Review: EVH 5150 III 50-Watt EL34 Head

EVH 5150 III 50-watt EL34 head, shown with matching 2x12 cabinet

EVH 5150 III 50-watt EL34 head, shown with matching 2x12 cabinet (Image credit: EVH)

The EVH 5150 IIIS EL34 100-watt head, which EVH released just over a year ago, is one of the most impressive amps to come along in recent times. However, if the amp has one flaw, it’s that it just may be a little too much amp for most guitarists, especially ones who don’t regularly tour in arenas and stadiums or make six figures at each show (hell, most of us are lucky if we even get a six-pack to play a show).

Fortunately, guitarists didn’t have to wait very long for EVH to follow up with a 50-watt version—the EVH 5150 III 50-watt EL34 head. Like the previous 50-watt companion to the regular EVH 5150 III 100-watt head, the 50-watt EL34 version costs less than half the price of its 100-watt EL34 counterpart and weighs just over half as much as well, but it delivers about 90 percent of the same features and performance, making it an incredible deal for guitarists who lust for the incredible EVH 5150 III EL34 tones.

The EVH 5150 III 50-Watt EL34 head comes in a “small box” configuration, which means the front and rear panels provide fewer control knobs than the 100-watt head. As a result, the 50-watt head retains the original three-channel design with independent volume and gain controls for each channel, but channels 1 and 2 share the same set of low, mid and high EQ controls and the volume and gain controls for channels 1 and 2 are configured as stacked concentric knobs. Also, instead of individual presence and resonance controls for each channel as found on the 100-watt head, all three channels share global presence and resonance controls. The only other significant features found on the 100-watt head that are missing on the 50-watt amp are the external bias adjustment and test points. However, the 50-watt head includes additional features not found on the 100-watt head: a ¼-inch headphone output and MIDI input jack.

Beyond those features and the 50-watt circuit powered by a pair of matched JJ EL34 tubes, the 50-watt head is essentially the same as the 100-watt head. There are ¼-inch send and return jacks for the effects loop, a ¼-inch line output, a pair of parallel speaker outputs and 4/8/16-ohm impedance switch as well as a footswitch jack for the included four-switch foot controller for selecting individual channels and the effects loop. The front panel also provides two push buttons for manually selecting channels.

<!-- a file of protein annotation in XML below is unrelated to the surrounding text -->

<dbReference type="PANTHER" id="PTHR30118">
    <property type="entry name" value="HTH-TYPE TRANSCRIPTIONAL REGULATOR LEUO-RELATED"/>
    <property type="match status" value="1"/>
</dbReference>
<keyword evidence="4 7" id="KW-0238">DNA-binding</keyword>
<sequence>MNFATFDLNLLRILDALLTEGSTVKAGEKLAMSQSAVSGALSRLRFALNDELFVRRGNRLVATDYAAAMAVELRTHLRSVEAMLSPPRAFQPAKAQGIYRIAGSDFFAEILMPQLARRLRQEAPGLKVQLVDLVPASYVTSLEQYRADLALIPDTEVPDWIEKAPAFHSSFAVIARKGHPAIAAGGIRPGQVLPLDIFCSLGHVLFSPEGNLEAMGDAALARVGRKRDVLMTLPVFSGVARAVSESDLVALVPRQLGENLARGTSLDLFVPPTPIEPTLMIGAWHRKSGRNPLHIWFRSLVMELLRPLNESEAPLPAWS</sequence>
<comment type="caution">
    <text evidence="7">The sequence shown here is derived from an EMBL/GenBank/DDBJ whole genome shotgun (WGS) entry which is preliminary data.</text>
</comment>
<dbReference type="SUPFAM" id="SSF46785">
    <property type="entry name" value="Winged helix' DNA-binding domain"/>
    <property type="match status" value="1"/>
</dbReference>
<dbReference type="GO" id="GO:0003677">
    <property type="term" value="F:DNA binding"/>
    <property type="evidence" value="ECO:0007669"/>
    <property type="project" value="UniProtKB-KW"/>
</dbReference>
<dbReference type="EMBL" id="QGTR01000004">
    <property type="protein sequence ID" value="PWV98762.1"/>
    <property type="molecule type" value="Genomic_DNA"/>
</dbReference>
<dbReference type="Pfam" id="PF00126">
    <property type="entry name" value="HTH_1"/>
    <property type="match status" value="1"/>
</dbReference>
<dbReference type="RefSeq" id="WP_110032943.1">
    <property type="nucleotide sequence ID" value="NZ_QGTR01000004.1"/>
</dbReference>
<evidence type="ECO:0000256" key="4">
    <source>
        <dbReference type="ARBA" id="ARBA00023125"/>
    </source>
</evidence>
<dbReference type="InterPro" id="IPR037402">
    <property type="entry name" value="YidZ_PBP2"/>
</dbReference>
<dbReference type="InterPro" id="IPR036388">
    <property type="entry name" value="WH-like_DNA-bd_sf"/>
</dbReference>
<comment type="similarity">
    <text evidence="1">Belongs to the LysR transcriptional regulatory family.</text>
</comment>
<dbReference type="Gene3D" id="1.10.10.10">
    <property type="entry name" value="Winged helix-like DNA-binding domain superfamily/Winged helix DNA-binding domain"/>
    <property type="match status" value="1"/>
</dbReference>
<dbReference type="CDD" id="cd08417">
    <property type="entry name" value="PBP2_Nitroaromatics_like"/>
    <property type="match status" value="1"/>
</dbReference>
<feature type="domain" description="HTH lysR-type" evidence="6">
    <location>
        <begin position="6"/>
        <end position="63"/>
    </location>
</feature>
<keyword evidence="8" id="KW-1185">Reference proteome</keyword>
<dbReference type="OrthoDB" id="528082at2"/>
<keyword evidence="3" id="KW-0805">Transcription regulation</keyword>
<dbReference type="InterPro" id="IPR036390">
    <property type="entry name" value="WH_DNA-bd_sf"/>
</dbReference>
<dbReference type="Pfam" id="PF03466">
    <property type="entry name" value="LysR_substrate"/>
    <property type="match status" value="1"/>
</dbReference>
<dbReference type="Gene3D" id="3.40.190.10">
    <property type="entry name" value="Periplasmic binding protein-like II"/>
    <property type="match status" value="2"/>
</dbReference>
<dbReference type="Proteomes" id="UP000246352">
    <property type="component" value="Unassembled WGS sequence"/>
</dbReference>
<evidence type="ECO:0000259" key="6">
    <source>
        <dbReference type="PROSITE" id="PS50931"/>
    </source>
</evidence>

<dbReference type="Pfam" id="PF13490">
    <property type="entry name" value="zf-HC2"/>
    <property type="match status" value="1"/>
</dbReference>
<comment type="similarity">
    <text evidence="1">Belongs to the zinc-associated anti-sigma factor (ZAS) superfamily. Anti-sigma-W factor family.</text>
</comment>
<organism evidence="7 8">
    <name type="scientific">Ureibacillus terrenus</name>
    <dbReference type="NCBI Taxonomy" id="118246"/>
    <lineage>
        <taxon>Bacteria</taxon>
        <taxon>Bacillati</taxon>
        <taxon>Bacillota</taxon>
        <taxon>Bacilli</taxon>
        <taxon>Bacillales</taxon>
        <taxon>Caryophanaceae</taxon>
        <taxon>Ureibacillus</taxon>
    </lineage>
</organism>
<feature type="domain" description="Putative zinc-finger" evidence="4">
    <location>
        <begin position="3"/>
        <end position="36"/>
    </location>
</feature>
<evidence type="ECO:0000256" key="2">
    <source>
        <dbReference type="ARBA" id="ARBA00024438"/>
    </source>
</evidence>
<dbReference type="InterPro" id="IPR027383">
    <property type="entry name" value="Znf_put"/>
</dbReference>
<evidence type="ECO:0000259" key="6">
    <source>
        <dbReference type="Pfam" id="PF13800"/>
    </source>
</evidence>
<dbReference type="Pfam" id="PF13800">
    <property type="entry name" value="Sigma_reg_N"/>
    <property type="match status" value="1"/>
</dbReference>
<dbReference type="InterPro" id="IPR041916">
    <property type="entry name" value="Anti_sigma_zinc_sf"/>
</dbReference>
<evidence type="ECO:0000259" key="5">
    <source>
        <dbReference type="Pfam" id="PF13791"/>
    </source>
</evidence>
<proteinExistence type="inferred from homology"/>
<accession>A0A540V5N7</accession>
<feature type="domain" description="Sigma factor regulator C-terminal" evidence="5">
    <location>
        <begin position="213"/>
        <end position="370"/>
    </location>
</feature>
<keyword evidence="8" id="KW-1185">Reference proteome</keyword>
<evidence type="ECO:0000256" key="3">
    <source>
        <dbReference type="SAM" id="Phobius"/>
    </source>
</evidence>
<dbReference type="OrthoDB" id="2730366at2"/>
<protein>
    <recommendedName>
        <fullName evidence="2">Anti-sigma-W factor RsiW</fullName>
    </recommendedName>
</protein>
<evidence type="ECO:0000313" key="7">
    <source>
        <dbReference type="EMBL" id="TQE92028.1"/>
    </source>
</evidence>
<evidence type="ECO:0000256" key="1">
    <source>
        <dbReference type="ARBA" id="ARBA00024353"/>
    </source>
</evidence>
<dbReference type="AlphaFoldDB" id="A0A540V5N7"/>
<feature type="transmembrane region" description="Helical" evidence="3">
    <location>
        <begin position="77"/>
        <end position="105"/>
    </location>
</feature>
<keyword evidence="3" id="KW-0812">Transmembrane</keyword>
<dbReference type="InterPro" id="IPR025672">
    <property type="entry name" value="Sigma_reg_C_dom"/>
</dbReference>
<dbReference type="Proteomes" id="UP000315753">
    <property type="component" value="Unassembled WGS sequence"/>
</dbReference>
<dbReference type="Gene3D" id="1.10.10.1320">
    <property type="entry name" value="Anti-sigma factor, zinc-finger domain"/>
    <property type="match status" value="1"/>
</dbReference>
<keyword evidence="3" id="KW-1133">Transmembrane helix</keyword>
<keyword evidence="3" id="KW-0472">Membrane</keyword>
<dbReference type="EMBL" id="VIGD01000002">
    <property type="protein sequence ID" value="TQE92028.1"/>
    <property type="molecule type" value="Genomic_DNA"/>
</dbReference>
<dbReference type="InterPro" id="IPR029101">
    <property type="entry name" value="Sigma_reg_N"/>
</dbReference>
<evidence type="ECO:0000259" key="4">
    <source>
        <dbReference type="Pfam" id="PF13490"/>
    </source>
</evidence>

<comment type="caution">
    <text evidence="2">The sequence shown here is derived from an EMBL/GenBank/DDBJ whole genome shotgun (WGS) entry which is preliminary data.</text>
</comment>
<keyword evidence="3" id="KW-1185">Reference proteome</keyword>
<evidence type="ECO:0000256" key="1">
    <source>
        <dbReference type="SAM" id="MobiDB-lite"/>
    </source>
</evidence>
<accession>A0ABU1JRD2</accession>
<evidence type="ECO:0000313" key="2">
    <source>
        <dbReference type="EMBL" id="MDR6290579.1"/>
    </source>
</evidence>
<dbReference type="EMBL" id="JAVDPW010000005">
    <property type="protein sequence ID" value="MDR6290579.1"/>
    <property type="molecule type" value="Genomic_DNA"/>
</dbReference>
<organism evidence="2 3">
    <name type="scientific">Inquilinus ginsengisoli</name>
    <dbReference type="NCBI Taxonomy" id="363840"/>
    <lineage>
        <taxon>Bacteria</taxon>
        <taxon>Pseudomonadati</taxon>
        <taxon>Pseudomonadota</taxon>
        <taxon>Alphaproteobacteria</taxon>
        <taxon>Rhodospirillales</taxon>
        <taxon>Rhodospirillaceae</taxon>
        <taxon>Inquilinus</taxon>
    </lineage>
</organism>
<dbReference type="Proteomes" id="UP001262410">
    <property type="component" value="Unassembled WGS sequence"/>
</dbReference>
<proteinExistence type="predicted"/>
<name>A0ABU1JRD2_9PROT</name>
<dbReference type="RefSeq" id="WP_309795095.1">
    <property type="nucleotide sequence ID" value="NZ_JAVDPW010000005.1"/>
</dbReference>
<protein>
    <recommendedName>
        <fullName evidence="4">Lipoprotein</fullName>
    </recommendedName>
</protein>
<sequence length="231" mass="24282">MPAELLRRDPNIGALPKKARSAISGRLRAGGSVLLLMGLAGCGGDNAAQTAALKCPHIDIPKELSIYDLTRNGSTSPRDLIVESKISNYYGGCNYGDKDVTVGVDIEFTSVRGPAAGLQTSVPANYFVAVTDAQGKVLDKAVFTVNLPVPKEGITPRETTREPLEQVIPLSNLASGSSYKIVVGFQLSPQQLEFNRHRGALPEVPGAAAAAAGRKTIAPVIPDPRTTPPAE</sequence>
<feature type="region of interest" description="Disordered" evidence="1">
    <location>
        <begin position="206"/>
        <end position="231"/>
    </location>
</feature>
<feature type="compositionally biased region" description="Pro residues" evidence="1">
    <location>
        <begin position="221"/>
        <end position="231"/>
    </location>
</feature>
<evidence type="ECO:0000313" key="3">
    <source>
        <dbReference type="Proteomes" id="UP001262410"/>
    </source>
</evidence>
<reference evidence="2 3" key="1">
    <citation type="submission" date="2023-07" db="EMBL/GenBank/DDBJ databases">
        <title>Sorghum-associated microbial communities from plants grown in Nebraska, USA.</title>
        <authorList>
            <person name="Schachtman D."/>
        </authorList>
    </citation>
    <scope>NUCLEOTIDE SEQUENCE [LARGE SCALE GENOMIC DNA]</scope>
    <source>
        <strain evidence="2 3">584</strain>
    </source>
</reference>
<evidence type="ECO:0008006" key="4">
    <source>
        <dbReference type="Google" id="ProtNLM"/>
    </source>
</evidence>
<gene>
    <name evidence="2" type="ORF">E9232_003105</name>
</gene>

Like its 100-watt big brother, the EVH 5150 III 50-Watt EL34 head is impressively versatile. Overall, the tonal personality for each channel on both amps’ heads is identical. The 100-watt head may be louder, but the 50-watt head hits the power tube distortion sweet spot at lower volume levels that most guitarists will find more appealing for studio recording applications and gigs in smaller venues where “total annihilation” volume levels aren’t necessary. But while the overall volume output may be lower, the distortion character, particularly of channels 2 and 3, is actually more aggressive, which is really impressive considering that the 100-watt 5150 IIIS EL34 head was already one of the most animalistic, snarling amps I’ve ever played.

(Image credit: EVH)

Channel 1 provides British-flavored clean tones with ample headroom and distinctive treble sparkle. The clean tones reside between the slinky sheen of a great Marshall clean tone (think Andy Summers, Malcolm Young or Jamie West-Oram) and the chime of a Vox AC30, most closely resembling the glorious grind of a Watkins Dominator. Channel 2 delivers the ballsy, classic, coveted crunch and distortion tones of Eddie Van Halen’s legendary Marshall Super Lead heard on the first six Van Halen albums. The midrange on channel 2 is simply perfect, pushing solos right to the front of the mix and expressing every fine nuance in detail and high definition.

For modern metal guitarists, channel 3 is the stunner. The saturation is harmonically dense, making a single guitar sound like four or more stacked guitar tracks, yet string-to-string definition remains crystal clear. The bass is massive, but it is easily tightly focused with the resonance control.

LIST PRICE: $1,517.23

  • A pair of JJ EL34 power amp tubes and seven JJ ECC83/12AX7 preamp/effects loop tubes provide 50 watts of output and incredible gain.

● Channels 1 and 2 feature stacked concentric volume and gain controls and share the same set of low, mid and high EQ controls.

● The ¼-inch headphone output jack and MIDI input jack are features not included on the flagship 100-watt 5150 IIIS EL34 head.

● The included four-switch foot controller allows users to select individual channels and the effects loop with clickless, pop-free performance.

While the EVH 5150 III 50-Watt EL34 head may cost less than half as much as its 100-watt big brother, it’s an incredible value as it offers the same versatile variety of first-class tones in a much more compact package.

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Chris Gill

Chris is the co-author of Eruption - Conversations with Eddie Van Halen. He is a 40-year music industry veteran who started at Boardwalk Entertainment (Joan Jett, Night Ranger) and Roland US before becoming a guitar journalist in 1991. He has interviewed more than 600 artists, written more than 1,400 product reviews and contributed to Jeff Beck’s Beck 01: Hot Rods and Rock & Roll and Eric Clapton’s Six String Stories.